Taxes and Spending
Jobs, Taxes, & Spending
The federal government does not create sustainable job growth; the private sector does. Rather, the government’s proper role is to create the conditions necessary for private sector job growth.
The Obama administration’s initiatives have not produced private sector job growth. However, they have generated massive amounts of red tape, bureaucracy, and uncertainty for American businesses. Worse yet, President Obama has spent trillions of taxpayer dollars and borrowed trillions more from other countries to finance his failed, anti-growth policies.
Instead, the federal government must pursue pro-growth policies. Comprehensive tax reform will provide individuals and businesses simplicity and certainty that will encourage economic growth. Fundamental spending reform will help keep government in check and out of the way of job creation.
Our tax code is nearly impossible to decipher by an untrained eye. It is loaded with loopholes inserted by powerful special interests over the years. Moreover, nearly half of all Americans pay no income taxes while the top five percent of taxpayers account for nearly sixty percent of all personal income tax collections. We must change this dysfunctional tax regime.
I have long been a sponsor of legislation to simplify and flatten our entire tax code. By closing loopholes we would allow every American company to compete on a level playing field. More important, we could lower the amount of income tax deducted from every taxpayer’s paycheck.
On January 1, 2013, the United States Senate passed an agreement to avoid the so-called “fiscal cliff” scenario by a vote of 89-8. The agreement includes $620 billion in staggering tax hikes but only $14 billion in spending cuts—though some of these meager cuts remain unspecified. This equates to a 44:1 ratio of tax hikes to spending cuts. The Congressional Budget Office (CBO) estimates that the package actually contains $330 billion in new spending, which derives from extending unemployment benefits and enacting new refundable tax credits.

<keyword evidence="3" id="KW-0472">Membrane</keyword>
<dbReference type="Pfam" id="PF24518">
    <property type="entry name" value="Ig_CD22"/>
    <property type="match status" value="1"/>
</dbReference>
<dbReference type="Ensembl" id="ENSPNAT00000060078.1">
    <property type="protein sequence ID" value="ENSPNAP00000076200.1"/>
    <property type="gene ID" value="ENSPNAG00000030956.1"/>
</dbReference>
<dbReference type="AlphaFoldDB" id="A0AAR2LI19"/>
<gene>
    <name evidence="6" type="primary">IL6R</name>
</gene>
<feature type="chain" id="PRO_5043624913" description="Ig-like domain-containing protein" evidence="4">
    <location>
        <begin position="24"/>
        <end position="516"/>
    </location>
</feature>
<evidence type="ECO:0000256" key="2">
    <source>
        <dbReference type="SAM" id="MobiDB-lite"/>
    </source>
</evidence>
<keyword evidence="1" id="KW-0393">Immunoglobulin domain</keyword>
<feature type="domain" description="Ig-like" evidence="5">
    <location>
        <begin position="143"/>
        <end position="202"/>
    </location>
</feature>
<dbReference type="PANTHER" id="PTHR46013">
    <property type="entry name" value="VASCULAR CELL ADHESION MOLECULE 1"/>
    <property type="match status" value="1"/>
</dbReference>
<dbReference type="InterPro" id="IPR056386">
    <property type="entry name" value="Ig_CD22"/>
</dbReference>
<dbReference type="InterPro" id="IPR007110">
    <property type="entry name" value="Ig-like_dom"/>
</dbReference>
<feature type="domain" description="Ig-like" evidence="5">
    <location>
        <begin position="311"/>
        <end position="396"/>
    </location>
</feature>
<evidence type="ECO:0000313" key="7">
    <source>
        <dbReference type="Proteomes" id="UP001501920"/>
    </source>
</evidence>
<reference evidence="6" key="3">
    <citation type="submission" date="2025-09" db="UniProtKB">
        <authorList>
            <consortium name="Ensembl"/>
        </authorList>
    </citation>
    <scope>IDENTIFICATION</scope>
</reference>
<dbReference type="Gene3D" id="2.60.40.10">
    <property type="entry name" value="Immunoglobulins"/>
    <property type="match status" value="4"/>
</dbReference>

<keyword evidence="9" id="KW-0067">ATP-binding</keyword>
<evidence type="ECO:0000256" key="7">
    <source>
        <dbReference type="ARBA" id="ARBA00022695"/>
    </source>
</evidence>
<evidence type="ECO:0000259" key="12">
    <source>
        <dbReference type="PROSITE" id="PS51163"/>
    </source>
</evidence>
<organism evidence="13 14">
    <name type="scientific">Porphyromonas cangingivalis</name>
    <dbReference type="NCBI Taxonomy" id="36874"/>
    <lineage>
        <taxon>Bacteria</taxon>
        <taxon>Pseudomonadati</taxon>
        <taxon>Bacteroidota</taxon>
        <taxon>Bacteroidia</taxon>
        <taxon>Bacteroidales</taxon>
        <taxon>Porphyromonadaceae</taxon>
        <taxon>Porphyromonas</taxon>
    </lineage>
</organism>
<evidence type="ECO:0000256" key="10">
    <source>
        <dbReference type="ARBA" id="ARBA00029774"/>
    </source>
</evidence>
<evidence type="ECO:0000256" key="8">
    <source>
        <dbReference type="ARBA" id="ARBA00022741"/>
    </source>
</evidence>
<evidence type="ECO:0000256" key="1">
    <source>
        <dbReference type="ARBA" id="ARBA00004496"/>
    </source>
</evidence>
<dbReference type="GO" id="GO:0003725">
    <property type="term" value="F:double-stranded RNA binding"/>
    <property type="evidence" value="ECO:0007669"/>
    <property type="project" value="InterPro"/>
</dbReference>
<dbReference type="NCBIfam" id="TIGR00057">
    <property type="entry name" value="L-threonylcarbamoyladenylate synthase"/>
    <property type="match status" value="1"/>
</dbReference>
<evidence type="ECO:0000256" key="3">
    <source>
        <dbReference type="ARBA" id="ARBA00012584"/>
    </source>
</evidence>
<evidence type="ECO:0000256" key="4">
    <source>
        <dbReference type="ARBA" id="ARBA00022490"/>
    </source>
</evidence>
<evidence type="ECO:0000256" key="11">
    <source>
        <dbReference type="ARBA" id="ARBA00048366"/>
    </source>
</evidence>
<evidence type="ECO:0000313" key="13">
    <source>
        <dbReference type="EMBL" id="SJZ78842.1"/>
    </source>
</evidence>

Further, only $2 billion of the aforementioned spending cuts are scheduled to take effect in 2013. Overall, CBO estimates that the package deepens the deficit by $4 trillion over the next decade.
I voted against and do not support this agreement. Our economy needs spending restraint by the federal government and fundamental tax reform that eliminates corporate welfare and lowers individuals' rates. Instead, this package raises taxes, increases spending, and will lead to more borrowing. This deal is certainly no cure-all; rather, it falls far short of the measures necessary to promote job creation, economic growth, and fiscal stability.
The federal government’s debt currently exceeds $16 trillion, which is now greater than the size of the entire U.S. economy.
Over-spending has accelerated at a reckless pace under the Obama Administration. In fact, the average deficit under the Obama Administration thus far is $1.378 trillion – a 450% increase over the average deficit under the Bush Administration.
Following President Obama’s vision for the country, interest payments on the debt alone are projected to reach $1 trillion in a decade. Should we remain on our current path, America’s creditors will demand increasingly higher interest rates and potentially stop purchasing our debt altogether. Our current path is clearly unsustainable.
Until the federal government is required to spend only the amount of money that it takes in, U.S. debt will continue to spiral out of control. This is why since 1987, I have introduced a Constitutional amendment requiring Congress to balance our nation’s budget.
President Obama is the first American president to preside over a downgrade of our AAA credit rating. Only through meaningful spending cuts and a Balanced Budget Amendment to the U.S. Constitution will we regain the fiscal credibility we maintained for so long.
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